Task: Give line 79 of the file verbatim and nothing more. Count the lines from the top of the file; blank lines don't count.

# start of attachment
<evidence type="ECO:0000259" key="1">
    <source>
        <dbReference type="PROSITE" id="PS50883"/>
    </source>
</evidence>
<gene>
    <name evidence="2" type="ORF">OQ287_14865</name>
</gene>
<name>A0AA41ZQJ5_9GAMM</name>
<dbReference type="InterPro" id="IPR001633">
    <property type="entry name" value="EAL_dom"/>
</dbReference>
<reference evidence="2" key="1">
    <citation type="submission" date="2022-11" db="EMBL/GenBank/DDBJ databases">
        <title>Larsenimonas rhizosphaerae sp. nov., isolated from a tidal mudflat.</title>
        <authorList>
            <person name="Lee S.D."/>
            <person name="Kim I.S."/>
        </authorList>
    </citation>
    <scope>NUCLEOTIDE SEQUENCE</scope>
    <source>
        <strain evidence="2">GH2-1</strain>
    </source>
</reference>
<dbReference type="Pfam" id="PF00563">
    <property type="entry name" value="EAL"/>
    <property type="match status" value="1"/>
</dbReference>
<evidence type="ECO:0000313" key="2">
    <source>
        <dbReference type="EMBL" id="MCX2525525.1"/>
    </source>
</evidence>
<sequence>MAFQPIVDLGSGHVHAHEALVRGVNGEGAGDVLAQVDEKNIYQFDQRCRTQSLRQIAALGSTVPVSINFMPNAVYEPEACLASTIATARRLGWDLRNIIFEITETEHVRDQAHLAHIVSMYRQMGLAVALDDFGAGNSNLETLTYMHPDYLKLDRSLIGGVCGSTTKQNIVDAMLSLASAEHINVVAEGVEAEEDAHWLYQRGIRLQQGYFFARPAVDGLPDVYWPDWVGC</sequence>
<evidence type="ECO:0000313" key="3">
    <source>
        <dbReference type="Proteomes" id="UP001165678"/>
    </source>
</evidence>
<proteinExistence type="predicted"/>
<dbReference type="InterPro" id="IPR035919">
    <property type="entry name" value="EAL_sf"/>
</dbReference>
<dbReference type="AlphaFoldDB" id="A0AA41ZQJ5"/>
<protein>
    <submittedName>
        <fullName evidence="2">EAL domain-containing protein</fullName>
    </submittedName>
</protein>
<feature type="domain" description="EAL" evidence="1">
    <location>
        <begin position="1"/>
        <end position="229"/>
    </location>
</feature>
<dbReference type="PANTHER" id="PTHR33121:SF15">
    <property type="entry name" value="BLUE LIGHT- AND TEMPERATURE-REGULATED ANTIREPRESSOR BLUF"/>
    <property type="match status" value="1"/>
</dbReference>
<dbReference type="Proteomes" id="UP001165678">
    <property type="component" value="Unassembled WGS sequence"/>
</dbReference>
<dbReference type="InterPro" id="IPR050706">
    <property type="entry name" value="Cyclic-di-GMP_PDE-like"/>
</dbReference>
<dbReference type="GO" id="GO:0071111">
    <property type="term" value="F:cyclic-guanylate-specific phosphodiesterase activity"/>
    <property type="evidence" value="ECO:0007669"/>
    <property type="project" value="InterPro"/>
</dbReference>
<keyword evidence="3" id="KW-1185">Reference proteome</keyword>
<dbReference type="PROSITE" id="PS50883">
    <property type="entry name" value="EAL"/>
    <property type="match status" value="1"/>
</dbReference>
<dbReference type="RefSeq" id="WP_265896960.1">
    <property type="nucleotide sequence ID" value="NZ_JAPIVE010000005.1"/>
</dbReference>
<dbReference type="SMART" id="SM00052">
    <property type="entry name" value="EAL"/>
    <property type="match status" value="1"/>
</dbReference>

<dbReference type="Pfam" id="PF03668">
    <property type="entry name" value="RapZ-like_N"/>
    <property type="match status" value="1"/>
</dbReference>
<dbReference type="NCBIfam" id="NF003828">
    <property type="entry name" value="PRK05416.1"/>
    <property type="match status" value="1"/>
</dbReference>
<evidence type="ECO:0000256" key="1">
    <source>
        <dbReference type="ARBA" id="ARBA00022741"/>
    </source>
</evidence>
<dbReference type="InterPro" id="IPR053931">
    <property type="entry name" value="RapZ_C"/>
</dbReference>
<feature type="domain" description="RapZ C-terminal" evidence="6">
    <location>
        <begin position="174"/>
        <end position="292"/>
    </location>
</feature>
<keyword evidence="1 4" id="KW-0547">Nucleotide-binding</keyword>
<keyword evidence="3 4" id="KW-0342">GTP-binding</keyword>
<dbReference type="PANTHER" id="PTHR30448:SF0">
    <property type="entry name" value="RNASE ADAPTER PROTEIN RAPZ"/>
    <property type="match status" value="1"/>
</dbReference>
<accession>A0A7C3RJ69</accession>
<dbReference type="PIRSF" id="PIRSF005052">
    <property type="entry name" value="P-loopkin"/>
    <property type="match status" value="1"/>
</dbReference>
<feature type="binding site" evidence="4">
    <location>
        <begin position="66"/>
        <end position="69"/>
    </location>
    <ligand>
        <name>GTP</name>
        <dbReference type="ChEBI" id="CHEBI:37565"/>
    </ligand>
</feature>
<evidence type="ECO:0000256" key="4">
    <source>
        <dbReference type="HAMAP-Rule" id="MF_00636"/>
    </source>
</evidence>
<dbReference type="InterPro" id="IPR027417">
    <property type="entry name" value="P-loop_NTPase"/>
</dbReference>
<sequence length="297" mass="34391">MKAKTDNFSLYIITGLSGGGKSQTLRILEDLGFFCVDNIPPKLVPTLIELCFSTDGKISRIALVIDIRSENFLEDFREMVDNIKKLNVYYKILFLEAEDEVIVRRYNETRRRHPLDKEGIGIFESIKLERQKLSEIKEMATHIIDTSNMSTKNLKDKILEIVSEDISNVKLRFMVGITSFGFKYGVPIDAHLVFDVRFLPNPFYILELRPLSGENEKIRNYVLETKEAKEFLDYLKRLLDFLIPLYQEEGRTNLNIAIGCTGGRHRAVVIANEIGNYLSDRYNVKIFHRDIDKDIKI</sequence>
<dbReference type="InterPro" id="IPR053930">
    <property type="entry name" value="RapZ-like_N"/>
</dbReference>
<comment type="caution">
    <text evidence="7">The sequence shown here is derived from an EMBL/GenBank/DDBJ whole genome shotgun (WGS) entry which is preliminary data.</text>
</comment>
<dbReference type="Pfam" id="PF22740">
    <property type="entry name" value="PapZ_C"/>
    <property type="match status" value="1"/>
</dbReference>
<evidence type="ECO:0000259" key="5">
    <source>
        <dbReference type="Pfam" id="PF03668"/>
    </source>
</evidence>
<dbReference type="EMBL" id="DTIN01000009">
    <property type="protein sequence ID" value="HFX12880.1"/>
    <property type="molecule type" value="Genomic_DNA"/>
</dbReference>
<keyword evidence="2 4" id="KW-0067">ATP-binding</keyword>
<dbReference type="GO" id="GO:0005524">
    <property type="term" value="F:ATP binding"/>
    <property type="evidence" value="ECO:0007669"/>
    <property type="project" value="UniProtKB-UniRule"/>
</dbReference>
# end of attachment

</dbReference>